Schools Our Kids Would Build
Listening to Child-Architects
It is remarkable, in view of the fact that architectural education is very rarely provided within compulsory schooling, that there was such a wealth of material contributed to the collections in 1967 and 2001 about the shape and design of schools. Some have argued that children are "natural builders" or "have a natural talent as planners and designers" and that the school curriculum might be better organized to recognize this.
U.S. design educator Claire Gallagher has noted: "The typical means of instruction in our educational culture is either linguistic or mathematical. Rarely is any attention paid to visual or spatial thinking or problem-solving." Her work with "at-risk" elementary school children in designing and planning their own neighborhoods has illuminated how children have a distinctive knowledge and understanding of spatial environments that policy makers rarely tap.
The "School I'd Like" competition spontaneously produced dozens of models, hundreds of plans, and thousands of implied designs of ideal sites for learning. In addition there was produced a remarkable collection of drawings and paintings through which children have expressed their ideas on curriculum, use of time, role of teachers, and form of school.
These design ideas address more than the shape of building and the ordering of spaces; they tell of a vision of education that reaches beyond the strict mechanics of building science. The children seem to want schools not to resemble schools at all, but to resemble the adult world where individual privacy, comfort, and relaxation were permitted.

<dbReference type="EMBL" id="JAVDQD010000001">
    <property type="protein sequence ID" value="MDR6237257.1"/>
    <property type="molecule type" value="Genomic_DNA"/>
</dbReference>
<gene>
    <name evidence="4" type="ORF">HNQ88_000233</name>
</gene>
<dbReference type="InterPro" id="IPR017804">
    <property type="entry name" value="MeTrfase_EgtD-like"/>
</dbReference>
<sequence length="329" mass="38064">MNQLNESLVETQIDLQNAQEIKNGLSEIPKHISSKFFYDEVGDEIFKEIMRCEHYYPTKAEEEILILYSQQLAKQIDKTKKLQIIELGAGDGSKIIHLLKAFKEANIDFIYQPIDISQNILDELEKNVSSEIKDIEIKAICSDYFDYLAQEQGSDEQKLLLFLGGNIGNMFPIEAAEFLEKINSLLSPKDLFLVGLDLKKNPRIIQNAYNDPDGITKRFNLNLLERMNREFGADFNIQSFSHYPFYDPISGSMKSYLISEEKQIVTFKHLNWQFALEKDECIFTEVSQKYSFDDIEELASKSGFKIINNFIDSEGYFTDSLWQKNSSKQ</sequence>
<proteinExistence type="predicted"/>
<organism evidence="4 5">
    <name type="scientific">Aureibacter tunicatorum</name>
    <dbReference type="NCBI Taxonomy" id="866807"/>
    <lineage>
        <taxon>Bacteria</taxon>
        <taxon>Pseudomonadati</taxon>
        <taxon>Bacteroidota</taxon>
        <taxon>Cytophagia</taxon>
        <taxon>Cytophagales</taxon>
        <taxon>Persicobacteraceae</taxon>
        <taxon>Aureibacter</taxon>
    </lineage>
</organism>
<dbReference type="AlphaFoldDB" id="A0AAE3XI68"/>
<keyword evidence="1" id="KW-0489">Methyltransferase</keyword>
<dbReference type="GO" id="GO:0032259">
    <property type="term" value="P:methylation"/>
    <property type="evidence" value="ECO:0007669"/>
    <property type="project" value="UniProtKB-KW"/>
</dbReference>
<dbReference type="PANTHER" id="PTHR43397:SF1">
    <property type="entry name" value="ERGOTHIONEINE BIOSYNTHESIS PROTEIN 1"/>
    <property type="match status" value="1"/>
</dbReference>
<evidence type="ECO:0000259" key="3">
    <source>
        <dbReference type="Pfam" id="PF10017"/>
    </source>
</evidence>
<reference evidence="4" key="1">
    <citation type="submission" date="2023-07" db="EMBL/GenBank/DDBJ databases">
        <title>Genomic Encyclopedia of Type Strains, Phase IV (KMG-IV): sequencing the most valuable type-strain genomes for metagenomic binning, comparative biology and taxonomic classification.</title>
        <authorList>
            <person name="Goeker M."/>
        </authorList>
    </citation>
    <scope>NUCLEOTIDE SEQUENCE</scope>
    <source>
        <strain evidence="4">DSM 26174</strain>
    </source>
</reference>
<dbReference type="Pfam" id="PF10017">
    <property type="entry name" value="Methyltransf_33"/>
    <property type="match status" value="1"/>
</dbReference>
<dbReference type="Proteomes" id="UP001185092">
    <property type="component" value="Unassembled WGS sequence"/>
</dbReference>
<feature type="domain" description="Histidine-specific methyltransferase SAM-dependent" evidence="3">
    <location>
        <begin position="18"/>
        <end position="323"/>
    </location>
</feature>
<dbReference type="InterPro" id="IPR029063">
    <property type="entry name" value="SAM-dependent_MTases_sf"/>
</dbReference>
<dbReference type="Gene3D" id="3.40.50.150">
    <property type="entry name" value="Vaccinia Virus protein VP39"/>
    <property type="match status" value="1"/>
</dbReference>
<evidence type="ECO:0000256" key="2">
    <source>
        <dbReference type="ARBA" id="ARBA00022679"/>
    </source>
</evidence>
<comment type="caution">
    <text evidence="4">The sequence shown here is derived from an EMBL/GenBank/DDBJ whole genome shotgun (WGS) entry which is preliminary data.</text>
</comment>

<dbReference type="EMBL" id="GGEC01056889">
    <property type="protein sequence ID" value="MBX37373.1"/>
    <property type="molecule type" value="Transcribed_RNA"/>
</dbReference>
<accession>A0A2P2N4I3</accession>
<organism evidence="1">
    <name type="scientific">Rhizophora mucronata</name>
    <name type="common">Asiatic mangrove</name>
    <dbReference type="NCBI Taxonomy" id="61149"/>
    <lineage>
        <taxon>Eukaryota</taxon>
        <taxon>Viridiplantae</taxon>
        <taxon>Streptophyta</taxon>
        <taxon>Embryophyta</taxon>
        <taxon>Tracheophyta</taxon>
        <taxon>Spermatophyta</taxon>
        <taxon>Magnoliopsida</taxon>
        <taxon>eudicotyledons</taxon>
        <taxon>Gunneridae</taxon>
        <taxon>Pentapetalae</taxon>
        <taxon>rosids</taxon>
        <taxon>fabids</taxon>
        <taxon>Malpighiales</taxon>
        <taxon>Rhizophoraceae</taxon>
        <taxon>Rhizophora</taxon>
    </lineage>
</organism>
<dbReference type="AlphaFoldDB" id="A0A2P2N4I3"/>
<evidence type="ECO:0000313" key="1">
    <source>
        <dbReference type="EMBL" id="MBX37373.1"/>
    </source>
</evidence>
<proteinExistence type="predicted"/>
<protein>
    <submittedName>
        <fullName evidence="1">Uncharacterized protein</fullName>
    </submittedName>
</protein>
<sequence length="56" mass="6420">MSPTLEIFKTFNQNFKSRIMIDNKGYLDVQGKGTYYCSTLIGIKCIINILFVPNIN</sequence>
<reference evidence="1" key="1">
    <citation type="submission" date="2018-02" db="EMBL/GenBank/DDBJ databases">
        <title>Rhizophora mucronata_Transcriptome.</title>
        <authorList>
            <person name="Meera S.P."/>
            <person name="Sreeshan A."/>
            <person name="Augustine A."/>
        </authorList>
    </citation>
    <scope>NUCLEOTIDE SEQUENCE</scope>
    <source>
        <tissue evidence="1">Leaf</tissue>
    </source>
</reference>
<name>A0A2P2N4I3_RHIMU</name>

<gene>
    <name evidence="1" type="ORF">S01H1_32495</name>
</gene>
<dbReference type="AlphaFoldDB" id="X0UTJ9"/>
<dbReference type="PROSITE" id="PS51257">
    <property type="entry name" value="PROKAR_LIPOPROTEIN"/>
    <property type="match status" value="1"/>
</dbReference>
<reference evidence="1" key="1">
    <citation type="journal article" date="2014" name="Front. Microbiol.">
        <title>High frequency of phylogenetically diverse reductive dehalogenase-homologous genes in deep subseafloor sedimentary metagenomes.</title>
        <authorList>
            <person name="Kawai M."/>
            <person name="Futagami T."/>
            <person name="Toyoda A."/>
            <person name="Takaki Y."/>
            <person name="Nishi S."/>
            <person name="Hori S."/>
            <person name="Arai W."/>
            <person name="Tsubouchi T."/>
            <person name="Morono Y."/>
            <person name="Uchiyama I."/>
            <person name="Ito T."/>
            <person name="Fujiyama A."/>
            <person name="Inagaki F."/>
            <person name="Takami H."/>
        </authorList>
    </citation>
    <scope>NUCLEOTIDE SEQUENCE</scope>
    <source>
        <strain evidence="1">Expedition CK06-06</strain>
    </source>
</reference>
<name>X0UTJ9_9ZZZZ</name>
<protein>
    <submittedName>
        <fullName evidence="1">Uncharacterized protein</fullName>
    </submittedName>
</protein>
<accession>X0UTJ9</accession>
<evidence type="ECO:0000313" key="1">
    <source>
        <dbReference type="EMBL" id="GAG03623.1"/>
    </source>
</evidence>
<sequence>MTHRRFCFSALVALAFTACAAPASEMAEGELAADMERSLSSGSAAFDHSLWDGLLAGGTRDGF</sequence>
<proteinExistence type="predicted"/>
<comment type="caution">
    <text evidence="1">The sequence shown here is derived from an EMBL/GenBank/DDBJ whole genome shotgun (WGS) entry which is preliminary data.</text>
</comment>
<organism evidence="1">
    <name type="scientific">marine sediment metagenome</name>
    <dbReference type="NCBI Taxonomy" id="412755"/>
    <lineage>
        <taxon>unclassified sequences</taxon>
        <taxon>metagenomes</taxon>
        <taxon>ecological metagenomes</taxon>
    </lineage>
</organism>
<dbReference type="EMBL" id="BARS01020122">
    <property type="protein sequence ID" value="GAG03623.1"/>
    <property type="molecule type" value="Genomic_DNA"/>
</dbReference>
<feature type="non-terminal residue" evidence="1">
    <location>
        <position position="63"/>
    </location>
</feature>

One of the 1967 competition winners was a detailed plan produced by a 17-year-old who wanted to become an architect. Like many of the plans and models contributed in 2001, this plan featured domes and pyramidal structures, circular spaces, and a lot of glass. The frequency of such circular schemes suggests a reaction against "squareness."
Within a circular school, with circular classrooms and spiral staircases, what becomes challenged is the institutional: the regulation and ordering of bodies in precise spaces, the processing of children as in a factory, the rehabilitation of individuals as in a prison. An alternative regularity found in nature is envisaged in schools as colonies of life and development. The outer membrane, as in a cell, is penetrable, filled with light, transparent, and attracting public view.
In The Culture of Education, Jerome Bruner has proposed that the curriculum should be conceived of as a spiral to suggest how learning is achieved through a series of ever deeper encounters "in the processes of meaning making and our constructions of reality."
The object of instruction, he continues, should not be coverage but rather depth, and the teacher is a collaborative learner and guide to understanding which begins with an intuitive impulse, "circling back to represent the domain more powerfully or formally as needed." When describing the spaces for learning as "caves" and the corridors as "spirals," the children here could be seen to be expressing their instinctive cultural understanding of how learning occurs.